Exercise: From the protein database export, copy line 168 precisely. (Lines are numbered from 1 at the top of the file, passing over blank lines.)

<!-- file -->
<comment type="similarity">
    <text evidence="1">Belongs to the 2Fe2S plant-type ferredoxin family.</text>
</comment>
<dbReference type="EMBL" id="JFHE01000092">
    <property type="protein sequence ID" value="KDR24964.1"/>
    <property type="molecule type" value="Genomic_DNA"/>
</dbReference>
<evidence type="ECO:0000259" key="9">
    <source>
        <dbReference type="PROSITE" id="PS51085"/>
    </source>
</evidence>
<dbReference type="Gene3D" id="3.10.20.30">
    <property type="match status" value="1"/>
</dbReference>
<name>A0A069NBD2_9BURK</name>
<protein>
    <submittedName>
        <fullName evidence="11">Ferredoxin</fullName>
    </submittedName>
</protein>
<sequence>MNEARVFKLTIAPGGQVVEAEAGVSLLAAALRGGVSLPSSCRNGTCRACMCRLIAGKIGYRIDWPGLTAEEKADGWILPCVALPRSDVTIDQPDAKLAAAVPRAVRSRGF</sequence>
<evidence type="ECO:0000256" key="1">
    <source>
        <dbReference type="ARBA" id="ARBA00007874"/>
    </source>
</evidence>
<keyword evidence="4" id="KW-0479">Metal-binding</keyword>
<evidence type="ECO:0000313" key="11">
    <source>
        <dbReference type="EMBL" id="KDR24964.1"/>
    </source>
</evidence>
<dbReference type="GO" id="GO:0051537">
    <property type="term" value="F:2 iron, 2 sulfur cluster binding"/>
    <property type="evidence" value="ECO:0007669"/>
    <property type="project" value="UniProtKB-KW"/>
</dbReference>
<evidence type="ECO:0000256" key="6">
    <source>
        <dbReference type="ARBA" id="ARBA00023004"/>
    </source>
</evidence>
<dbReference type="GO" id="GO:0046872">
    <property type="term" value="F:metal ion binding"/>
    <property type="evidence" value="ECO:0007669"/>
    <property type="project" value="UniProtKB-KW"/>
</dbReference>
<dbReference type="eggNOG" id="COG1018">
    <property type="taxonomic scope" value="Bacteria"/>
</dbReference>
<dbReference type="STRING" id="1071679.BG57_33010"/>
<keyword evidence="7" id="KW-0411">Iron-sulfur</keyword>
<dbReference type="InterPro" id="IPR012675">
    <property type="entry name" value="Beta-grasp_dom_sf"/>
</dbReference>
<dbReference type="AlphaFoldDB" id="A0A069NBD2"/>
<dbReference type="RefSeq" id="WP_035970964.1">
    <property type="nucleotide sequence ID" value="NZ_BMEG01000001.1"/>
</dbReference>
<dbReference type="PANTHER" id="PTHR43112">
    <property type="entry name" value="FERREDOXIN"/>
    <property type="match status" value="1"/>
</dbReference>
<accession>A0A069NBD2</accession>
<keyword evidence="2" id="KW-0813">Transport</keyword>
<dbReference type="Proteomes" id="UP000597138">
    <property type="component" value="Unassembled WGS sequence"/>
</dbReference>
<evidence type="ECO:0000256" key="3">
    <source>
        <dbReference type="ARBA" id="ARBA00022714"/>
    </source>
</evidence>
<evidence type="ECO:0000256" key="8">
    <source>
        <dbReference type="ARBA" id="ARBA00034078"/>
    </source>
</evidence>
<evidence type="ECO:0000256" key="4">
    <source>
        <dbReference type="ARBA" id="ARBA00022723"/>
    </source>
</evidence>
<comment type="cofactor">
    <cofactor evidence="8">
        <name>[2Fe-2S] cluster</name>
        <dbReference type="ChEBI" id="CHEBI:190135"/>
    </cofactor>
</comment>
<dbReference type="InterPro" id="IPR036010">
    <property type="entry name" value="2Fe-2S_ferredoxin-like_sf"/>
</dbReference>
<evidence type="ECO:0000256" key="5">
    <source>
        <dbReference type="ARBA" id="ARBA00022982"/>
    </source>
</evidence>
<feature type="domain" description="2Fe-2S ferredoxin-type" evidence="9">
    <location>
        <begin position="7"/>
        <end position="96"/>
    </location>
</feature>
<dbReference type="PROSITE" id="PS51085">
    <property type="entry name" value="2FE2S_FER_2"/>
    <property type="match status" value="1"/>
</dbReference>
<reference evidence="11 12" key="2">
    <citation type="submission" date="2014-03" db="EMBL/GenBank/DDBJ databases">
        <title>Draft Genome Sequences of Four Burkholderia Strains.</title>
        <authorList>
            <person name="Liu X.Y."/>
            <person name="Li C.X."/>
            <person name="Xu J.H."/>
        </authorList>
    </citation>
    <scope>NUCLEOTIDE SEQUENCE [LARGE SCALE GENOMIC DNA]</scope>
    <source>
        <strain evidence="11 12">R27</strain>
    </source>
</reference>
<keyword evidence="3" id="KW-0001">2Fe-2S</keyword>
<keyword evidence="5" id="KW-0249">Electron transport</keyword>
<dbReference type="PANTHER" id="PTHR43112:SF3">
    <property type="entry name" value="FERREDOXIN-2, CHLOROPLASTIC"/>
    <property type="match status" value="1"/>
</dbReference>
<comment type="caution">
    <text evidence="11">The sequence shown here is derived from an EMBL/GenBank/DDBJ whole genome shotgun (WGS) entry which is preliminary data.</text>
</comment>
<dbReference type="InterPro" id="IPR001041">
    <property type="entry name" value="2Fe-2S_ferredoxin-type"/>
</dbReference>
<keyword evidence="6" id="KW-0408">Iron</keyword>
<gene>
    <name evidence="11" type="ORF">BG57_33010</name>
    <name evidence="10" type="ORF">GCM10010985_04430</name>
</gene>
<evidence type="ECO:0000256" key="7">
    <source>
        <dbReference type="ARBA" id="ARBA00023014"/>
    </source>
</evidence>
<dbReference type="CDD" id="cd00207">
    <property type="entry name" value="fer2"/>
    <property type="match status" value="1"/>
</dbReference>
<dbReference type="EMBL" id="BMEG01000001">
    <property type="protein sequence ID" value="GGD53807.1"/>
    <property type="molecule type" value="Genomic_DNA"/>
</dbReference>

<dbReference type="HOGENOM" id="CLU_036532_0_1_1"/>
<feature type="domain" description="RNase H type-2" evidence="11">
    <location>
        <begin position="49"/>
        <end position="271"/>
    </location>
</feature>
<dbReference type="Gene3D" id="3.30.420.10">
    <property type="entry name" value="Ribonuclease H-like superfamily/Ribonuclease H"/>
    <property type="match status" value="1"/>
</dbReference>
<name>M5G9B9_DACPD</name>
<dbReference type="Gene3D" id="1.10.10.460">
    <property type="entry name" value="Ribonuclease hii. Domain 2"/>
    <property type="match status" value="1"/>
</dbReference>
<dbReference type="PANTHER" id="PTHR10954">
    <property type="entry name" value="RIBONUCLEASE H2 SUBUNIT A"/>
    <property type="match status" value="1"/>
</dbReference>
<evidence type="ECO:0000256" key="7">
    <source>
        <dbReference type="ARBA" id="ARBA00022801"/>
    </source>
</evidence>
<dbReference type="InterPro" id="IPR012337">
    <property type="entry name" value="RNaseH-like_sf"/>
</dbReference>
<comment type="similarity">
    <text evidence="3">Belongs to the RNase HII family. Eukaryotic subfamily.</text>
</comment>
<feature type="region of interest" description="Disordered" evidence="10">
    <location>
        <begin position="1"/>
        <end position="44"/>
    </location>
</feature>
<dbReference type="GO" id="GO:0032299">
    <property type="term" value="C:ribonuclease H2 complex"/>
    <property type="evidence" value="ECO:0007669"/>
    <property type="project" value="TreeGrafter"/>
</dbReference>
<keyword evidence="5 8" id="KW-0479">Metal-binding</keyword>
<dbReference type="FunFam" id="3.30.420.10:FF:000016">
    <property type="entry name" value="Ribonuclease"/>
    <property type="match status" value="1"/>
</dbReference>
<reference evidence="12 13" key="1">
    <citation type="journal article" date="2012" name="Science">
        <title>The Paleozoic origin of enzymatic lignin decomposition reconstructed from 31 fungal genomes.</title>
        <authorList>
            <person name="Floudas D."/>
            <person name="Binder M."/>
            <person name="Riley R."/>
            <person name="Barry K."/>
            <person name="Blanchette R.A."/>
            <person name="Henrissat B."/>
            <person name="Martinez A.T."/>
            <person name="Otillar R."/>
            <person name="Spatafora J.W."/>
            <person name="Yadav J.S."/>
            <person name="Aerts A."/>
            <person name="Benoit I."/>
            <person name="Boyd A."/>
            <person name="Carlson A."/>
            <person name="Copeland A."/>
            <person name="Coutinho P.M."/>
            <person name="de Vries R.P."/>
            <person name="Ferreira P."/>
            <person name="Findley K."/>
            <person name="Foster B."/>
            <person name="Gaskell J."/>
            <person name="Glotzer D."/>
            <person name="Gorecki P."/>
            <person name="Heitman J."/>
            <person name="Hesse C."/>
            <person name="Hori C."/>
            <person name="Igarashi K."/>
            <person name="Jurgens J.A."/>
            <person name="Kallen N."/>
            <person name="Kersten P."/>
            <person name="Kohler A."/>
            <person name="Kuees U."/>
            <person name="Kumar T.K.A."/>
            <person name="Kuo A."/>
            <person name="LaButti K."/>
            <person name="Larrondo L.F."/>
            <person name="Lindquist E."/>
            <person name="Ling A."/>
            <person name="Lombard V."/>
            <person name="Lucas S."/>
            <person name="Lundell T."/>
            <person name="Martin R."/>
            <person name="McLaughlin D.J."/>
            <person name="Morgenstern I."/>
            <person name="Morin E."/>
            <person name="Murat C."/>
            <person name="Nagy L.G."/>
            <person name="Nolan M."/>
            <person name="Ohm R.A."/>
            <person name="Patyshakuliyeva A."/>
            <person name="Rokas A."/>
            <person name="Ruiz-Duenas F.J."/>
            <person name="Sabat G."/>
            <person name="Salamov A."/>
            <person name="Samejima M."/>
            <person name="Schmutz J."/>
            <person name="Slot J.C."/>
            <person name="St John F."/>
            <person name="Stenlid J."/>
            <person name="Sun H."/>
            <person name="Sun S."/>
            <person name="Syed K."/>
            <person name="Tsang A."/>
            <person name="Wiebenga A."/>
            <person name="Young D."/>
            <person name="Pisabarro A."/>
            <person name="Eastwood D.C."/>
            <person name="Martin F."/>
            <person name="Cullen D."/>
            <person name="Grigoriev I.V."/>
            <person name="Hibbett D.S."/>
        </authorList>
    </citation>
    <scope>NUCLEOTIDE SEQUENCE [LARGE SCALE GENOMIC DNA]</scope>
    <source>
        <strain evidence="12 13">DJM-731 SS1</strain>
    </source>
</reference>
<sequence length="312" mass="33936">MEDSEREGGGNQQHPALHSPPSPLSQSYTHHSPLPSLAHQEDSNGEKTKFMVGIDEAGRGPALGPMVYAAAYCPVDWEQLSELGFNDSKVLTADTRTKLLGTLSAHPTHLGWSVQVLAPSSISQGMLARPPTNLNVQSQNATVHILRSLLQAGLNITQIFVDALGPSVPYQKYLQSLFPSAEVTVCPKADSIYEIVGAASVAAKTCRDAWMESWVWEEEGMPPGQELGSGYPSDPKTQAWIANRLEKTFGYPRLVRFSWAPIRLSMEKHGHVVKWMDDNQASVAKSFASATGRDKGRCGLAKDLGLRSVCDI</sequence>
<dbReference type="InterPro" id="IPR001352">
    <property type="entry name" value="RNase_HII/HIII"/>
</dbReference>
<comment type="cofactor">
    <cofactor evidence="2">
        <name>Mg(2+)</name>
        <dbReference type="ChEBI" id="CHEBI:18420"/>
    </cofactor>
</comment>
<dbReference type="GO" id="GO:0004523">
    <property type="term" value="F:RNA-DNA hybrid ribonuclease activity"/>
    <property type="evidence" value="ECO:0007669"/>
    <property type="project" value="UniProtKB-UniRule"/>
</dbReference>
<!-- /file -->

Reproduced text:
</dbReference>